Abigail S. asks “Do you have any artifacts from the Roswell Crash site?”
Yes. And No. Or Maybe? With approval from the Bureau of Land Management and funding from the SCI FI channel, in 2002 the Maxwell’s Office of Contract Archeology conducted archaeological testing and geophysical prospection at the location of the reported 1947 impact of a possible UFO on the Foster Ranch in Lincoln Country, near Roswell New Mexico. The goal of this research, the first comprehensive archaeological work in the location of the reported crash, was to search for any evidence of a physical impact or debris. While the team reviewed 1947 reports and newspaper articles of the incident, OCA’s role was to identify and evaluate evidence at the location and not to evaluate the many versions of the Roswell story.
Research involved aerial photography, electromagnetic conductivity surveys (a technique to identify subsurface anomalies), metal detection survey, soil stratigraphy studies using x-ray diffraction analysis and mass spectrometry, and archaeological test pits and documentation of recovered artifacts. A small number of objects were collected in fieldwork and are now curated at the Maxwell Museum. They include plastic, rubber, and cellulose manufactured objects, rock fragments, and organic materials, including remains of hatched reptile eggs and seed cases.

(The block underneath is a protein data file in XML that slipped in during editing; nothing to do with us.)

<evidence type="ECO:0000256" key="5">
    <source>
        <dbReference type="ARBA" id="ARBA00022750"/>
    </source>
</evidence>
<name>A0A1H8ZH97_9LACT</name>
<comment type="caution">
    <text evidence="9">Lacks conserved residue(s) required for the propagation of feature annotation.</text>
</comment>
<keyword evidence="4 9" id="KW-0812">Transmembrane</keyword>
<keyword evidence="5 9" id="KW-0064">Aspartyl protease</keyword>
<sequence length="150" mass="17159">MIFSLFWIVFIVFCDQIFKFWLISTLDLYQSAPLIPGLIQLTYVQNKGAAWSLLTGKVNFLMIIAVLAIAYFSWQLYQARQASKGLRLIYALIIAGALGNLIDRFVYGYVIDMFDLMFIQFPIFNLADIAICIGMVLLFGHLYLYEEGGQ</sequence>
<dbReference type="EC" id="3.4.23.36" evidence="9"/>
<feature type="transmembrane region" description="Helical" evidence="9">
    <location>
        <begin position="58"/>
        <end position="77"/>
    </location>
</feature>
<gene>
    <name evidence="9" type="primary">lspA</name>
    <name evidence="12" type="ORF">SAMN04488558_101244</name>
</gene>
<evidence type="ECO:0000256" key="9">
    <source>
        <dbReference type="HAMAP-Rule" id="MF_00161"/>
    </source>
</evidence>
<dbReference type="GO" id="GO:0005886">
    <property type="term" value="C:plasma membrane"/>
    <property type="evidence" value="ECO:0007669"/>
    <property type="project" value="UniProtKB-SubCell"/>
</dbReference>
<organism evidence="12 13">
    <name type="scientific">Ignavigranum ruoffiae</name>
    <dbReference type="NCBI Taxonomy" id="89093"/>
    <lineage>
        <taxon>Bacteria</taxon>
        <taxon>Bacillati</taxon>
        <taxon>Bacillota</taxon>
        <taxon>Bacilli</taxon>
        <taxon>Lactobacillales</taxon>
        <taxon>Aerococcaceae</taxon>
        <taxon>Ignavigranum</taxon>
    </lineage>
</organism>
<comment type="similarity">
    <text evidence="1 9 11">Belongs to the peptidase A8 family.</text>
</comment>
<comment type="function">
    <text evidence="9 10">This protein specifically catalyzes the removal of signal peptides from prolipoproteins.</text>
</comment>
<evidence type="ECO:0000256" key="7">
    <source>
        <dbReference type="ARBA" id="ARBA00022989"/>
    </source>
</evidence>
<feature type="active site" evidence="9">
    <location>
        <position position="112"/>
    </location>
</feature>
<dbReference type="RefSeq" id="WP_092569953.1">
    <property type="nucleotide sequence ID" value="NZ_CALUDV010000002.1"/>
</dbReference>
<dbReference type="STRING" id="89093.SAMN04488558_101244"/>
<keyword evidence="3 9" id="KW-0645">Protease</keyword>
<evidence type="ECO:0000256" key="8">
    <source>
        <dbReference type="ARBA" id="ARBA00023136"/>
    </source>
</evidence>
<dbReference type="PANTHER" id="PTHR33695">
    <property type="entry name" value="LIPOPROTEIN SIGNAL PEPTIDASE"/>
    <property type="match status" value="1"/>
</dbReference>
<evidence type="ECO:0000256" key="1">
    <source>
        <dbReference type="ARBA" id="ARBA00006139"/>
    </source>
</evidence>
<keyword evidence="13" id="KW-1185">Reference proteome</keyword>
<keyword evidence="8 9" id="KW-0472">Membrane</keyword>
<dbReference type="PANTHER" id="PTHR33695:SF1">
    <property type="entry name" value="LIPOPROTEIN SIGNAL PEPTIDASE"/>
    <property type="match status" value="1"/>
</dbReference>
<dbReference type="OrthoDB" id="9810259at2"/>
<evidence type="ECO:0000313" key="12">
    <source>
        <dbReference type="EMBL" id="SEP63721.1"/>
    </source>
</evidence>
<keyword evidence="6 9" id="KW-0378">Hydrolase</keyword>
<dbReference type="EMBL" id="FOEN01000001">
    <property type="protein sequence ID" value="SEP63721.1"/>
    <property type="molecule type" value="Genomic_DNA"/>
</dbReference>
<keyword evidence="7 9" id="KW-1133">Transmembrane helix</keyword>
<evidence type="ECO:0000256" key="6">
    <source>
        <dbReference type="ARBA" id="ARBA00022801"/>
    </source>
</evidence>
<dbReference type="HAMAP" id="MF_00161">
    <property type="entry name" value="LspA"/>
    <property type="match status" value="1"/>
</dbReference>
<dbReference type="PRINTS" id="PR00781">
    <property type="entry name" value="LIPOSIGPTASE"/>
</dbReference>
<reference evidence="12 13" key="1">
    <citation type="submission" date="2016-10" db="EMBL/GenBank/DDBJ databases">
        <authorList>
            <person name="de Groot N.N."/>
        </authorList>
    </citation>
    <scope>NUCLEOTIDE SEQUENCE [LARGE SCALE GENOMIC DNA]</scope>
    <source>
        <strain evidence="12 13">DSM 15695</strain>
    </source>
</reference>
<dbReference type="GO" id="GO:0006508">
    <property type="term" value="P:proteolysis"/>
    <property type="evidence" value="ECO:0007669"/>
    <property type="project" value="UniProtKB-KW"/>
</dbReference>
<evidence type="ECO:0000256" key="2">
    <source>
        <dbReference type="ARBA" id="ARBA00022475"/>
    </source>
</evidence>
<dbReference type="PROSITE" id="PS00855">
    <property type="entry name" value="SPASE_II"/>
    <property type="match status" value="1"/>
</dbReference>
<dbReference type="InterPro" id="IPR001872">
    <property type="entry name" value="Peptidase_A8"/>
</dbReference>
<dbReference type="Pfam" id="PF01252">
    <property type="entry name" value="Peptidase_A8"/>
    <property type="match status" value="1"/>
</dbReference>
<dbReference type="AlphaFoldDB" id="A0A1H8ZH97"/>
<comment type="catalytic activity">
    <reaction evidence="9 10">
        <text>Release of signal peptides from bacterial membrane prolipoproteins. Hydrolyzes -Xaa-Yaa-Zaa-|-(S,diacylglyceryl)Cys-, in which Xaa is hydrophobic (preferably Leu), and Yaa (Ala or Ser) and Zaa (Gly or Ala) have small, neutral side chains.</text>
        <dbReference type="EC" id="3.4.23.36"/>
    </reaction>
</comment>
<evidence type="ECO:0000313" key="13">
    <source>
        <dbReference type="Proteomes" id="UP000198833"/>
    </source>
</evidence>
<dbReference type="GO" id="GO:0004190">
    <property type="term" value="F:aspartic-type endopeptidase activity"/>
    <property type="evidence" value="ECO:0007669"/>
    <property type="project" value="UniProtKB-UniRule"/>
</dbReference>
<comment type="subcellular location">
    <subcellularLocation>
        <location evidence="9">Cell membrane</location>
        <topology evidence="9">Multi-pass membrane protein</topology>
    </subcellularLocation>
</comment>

The final report prepared by OCA staff concludes as follows:
“To date, no clear evidence of a UFO crash, or of other reported events such as military activities has been found at the Foster Ranch site. Scientific investigation of the site is far from complete, however. In terms of archeological testing, excavation of more backhoe trenches—possibly in conjunction with more remote sensing studies—might be used to either discover or eliminate the possibility of a buried furrow. Continued higher spatial resolution metal detection survey might be productive as well. Finally, continued strip excavation of broad areas, such as that conducted in SU 17 in 2002 is likely to produce more artifacts that could attest to either a UFO impact, a military clean up, or the area’s known use: ranching.”
So yes Abigail, we have collections. We leave their significance to readers to judge.